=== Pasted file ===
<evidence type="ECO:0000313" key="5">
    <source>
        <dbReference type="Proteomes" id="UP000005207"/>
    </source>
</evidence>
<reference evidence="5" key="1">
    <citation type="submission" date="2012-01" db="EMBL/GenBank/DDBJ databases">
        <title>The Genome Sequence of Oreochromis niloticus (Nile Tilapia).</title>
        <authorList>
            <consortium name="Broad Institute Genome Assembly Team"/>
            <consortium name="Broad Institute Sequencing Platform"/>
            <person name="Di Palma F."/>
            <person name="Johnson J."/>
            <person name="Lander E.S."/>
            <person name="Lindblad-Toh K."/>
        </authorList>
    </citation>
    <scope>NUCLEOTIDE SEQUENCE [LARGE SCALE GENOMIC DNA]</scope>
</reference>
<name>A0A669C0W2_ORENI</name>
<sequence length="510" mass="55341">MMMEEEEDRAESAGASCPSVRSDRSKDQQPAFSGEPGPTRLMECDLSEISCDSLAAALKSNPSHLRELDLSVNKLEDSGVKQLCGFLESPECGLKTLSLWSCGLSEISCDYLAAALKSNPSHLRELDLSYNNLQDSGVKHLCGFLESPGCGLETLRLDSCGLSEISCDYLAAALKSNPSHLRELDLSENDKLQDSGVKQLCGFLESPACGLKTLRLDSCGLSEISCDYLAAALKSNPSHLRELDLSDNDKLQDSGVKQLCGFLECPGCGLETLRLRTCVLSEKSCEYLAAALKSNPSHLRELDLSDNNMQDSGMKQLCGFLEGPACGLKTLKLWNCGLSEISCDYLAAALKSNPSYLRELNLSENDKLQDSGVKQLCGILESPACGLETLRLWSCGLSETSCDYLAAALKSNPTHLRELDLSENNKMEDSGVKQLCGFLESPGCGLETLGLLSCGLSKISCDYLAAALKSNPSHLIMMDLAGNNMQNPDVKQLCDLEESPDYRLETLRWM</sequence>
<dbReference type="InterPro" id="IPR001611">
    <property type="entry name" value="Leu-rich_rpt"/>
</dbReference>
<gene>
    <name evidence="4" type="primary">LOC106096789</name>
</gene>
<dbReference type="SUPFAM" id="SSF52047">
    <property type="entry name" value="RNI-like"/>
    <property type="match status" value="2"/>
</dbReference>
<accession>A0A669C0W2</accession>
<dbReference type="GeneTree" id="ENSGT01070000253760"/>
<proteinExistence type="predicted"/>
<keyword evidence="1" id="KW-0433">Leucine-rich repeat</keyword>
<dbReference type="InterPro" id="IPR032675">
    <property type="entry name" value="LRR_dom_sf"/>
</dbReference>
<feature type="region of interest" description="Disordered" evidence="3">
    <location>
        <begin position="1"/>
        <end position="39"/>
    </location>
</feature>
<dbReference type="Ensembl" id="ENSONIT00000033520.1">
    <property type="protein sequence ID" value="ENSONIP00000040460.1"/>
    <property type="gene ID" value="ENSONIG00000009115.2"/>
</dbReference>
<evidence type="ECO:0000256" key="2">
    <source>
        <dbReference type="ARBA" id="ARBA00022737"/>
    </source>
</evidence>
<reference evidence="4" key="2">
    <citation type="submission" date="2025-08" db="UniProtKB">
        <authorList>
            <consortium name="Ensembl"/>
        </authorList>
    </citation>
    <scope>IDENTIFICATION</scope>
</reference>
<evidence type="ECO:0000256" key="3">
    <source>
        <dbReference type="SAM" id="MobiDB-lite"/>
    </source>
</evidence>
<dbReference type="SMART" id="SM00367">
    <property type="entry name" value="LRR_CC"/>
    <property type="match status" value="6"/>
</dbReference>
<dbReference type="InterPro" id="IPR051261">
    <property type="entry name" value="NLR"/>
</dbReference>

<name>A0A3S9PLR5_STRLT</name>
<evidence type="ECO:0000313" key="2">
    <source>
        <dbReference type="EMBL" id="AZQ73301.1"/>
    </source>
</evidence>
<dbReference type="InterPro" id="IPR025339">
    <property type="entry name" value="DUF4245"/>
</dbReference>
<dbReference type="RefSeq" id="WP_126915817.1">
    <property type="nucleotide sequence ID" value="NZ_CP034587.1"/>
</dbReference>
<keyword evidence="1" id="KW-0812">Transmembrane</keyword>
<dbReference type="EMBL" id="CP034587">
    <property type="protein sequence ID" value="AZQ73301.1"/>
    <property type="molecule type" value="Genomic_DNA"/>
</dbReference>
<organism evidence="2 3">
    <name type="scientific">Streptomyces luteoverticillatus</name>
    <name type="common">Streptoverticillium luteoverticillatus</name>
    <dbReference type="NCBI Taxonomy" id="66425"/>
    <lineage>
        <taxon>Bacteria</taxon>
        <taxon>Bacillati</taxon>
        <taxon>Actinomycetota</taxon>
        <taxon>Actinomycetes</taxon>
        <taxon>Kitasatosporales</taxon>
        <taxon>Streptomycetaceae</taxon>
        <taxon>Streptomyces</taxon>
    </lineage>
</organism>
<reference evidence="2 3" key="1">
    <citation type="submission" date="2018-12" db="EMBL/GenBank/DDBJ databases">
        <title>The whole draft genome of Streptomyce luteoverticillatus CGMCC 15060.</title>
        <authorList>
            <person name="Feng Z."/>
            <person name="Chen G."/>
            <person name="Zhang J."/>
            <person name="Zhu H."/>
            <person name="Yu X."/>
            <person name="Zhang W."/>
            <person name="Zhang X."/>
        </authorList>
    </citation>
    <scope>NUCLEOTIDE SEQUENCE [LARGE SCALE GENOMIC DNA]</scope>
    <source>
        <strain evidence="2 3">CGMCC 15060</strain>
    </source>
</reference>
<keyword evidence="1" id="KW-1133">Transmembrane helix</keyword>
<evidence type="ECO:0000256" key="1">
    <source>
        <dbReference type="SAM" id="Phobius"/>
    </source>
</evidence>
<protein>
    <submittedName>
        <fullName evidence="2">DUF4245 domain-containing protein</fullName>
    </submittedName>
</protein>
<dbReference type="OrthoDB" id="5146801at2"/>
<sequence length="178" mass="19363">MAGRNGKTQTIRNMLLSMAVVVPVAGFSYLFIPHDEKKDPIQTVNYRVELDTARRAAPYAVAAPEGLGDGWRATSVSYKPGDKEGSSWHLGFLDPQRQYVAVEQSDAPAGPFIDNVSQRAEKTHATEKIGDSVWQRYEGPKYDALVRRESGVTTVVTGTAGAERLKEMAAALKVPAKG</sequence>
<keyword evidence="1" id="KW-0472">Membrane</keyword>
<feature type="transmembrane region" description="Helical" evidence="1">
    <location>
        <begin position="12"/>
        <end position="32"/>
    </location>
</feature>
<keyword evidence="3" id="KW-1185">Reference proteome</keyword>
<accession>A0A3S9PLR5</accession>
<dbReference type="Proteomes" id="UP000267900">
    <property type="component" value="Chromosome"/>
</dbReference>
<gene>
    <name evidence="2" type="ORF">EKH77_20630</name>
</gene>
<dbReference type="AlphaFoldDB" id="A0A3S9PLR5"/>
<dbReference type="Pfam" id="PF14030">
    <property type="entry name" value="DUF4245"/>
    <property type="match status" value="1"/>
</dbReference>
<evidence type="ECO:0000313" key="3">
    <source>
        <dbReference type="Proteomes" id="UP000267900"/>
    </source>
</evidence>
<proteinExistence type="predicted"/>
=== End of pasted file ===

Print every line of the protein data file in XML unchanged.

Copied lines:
<evidence type="ECO:0000313" key="5">
    <source>
        <dbReference type="Proteomes" id="UP000005207"/>
    </source>
</evidence>
<reference evidence="5" key="1">
    <citation type="submission" date="2012-01" db="EMBL/GenBank/DDBJ databases">
        <title>The Genome Sequence of Oreochromis niloticus (Nile Tilapia).</title>
        <authorList>
            <consortium name="Broad Institute Genome Assembly Team"/>
            <consortium name="Broad Institute Sequencing Platform"/>
            <person name="Di Palma F."/>
            <person name="Johnson J."/>
            <person name="Lander E.S."/>
            <person name="Lindblad-Toh K."/>
        </authorList>
    </citation>
    <scope>NUCLEOTIDE SEQUENCE [LARGE SCALE GENOMIC DNA]</scope>
</reference>
<name>A0A669C0W2_ORENI</name>
<sequence length="510" mass="55341">MMMEEEEDRAESAGASCPSVRSDRSKDQQPAFSGEPGPTRLMECDLSEISCDSLAAALKSNPSHLRELDLSVNKLEDSGVKQLCGFLESPECGLKTLSLWSCGLSEISCDYLAAALKSNPSHLRELDLSYNNLQDSGVKHLCGFLESPGCGLETLRLDSCGLSEISCDYLAAALKSNPSHLRELDLSENDKLQDSGVKQLCGFLESPACGLKTLRLDSCGLSEISCDYLAAALKSNPSHLRELDLSDNDKLQDSGVKQLCGFLECPGCGLETLRLRTCVLSEKSCEYLAAALKSNPSHLRELDLSDNNMQDSGMKQLCGFLEGPACGLKTLKLWNCGLSEISCDYLAAALKSNPSYLRELNLSENDKLQDSGVKQLCGILESPACGLETLRLWSCGLSETSCDYLAAALKSNPTHLRELDLSENNKMEDSGVKQLCGFLESPGCGLETLGLLSCGLSKISCDYLAAALKSNPSHLIMMDLAGNNMQNPDVKQLCDLEESPDYRLETLRWM</sequence>
<dbReference type="InterPro" id="IPR001611">
    <property type="entry name" value="Leu-rich_rpt"/>
</dbReference>
<gene>
    <name evidence="4" type="primary">LOC106096789</name>
</gene>
<dbReference type="SUPFAM" id="SSF52047">
    <property type="entry name" value="RNI-like"/>
    <property type="match status" value="2"/>
</dbReference>
<accession>A0A669C0W2</accession>
<dbReference type="GeneTree" id="ENSGT01070000253760"/>
<proteinExistence type="predicted"/>
<keyword evidence="1" id="KW-0433">Leucine-rich repeat</keyword>
<dbReference type="InterPro" id="IPR032675">
    <property type="entry name" value="LRR_dom_sf"/>
</dbReference>
<feature type="region of interest" description="Disordered" evidence="3">
    <location>
        <begin position="1"/>
        <end position="39"/>
    </location>
</feature>
<dbReference type="Ensembl" id="ENSONIT00000033520.1">
    <property type="protein sequence ID" value="ENSONIP00000040460.1"/>
    <property type="gene ID" value="ENSONIG00000009115.2"/>
</dbReference>
<evidence type="ECO:0000256" key="2">
    <source>
        <dbReference type="ARBA" id="ARBA00022737"/>
    </source>
</evidence>
<reference evidence="4" key="2">
    <citation type="submission" date="2025-08" db="UniProtKB">
        <authorList>
            <consortium name="Ensembl"/>
        </authorList>
    </citation>
    <scope>IDENTIFICATION</scope>
</reference>
<evidence type="ECO:0000256" key="3">
    <source>
        <dbReference type="SAM" id="MobiDB-lite"/>
    </source>
</evidence>
<dbReference type="SMART" id="SM00367">
    <property type="entry name" value="LRR_CC"/>
    <property type="match status" value="6"/>
</dbReference>
<dbReference type="InterPro" id="IPR051261">
    <property type="entry name" value="NLR"/>
</dbReference>

<name>A0A3S9PLR5_STRLT</name>
<evidence type="ECO:0000313" key="2">
    <source>
        <dbReference type="EMBL" id="AZQ73301.1"/>
    </source>
</evidence>
<dbReference type="InterPro" id="IPR025339">
    <property type="entry name" value="DUF4245"/>
</dbReference>
<dbReference type="RefSeq" id="WP_126915817.1">
    <property type="nucleotide sequence ID" value="NZ_CP034587.1"/>
</dbReference>
<keyword evidence="1" id="KW-0812">Transmembrane</keyword>
<dbReference type="EMBL" id="CP034587">
    <property type="protein sequence ID" value="AZQ73301.1"/>
    <property type="molecule type" value="Genomic_DNA"/>
</dbReference>
<organism evidence="2 3">
    <name type="scientific">Streptomyces luteoverticillatus</name>
    <name type="common">Streptoverticillium luteoverticillatus</name>
    <dbReference type="NCBI Taxonomy" id="66425"/>
    <lineage>
        <taxon>Bacteria</taxon>
        <taxon>Bacillati</taxon>
        <taxon>Actinomycetota</taxon>
        <taxon>Actinomycetes</taxon>
        <taxon>Kitasatosporales</taxon>
        <taxon>Streptomycetaceae</taxon>
        <taxon>Streptomyces</taxon>
    </lineage>
</organism>
<reference evidence="2 3" key="1">
    <citation type="submission" date="2018-12" db="EMBL/GenBank/DDBJ databases">
        <title>The whole draft genome of Streptomyce luteoverticillatus CGMCC 15060.</title>
        <authorList>
            <person name="Feng Z."/>
            <person name="Chen G."/>
            <person name="Zhang J."/>
            <person name="Zhu H."/>
            <person name="Yu X."/>
            <person name="Zhang W."/>
            <person name="Zhang X."/>
        </authorList>
    </citation>
    <scope>NUCLEOTIDE SEQUENCE [LARGE SCALE GENOMIC DNA]</scope>
    <source>
        <strain evidence="2 3">CGMCC 15060</strain>
    </source>
</reference>
<keyword evidence="1" id="KW-1133">Transmembrane helix</keyword>
<evidence type="ECO:0000256" key="1">
    <source>
        <dbReference type="SAM" id="Phobius"/>
    </source>
</evidence>
<protein>
    <submittedName>
        <fullName evidence="2">DUF4245 domain-containing protein</fullName>
    </submittedName>
</protein>
<dbReference type="OrthoDB" id="5146801at2"/>
<sequence length="178" mass="19363">MAGRNGKTQTIRNMLLSMAVVVPVAGFSYLFIPHDEKKDPIQTVNYRVELDTARRAAPYAVAAPEGLGDGWRATSVSYKPGDKEGSSWHLGFLDPQRQYVAVEQSDAPAGPFIDNVSQRAEKTHATEKIGDSVWQRYEGPKYDALVRRESGVTTVVTGTAGAERLKEMAAALKVPAKG</sequence>
<keyword evidence="1" id="KW-0472">Membrane</keyword>
<feature type="transmembrane region" description="Helical" evidence="1">
    <location>
        <begin position="12"/>
        <end position="32"/>
    </location>
</feature>
<keyword evidence="3" id="KW-1185">Reference proteome</keyword>
<accession>A0A3S9PLR5</accession>
<dbReference type="Proteomes" id="UP000267900">
    <property type="component" value="Chromosome"/>
</dbReference>
<gene>
    <name evidence="2" type="ORF">EKH77_20630</name>
</gene>
<dbReference type="AlphaFoldDB" id="A0A3S9PLR5"/>
<dbReference type="Pfam" id="PF14030">
    <property type="entry name" value="DUF4245"/>
    <property type="match status" value="1"/>
</dbReference>
<evidence type="ECO:0000313" key="3">
    <source>
        <dbReference type="Proteomes" id="UP000267900"/>
    </source>
</evidence>
<proteinExistence type="predicted"/>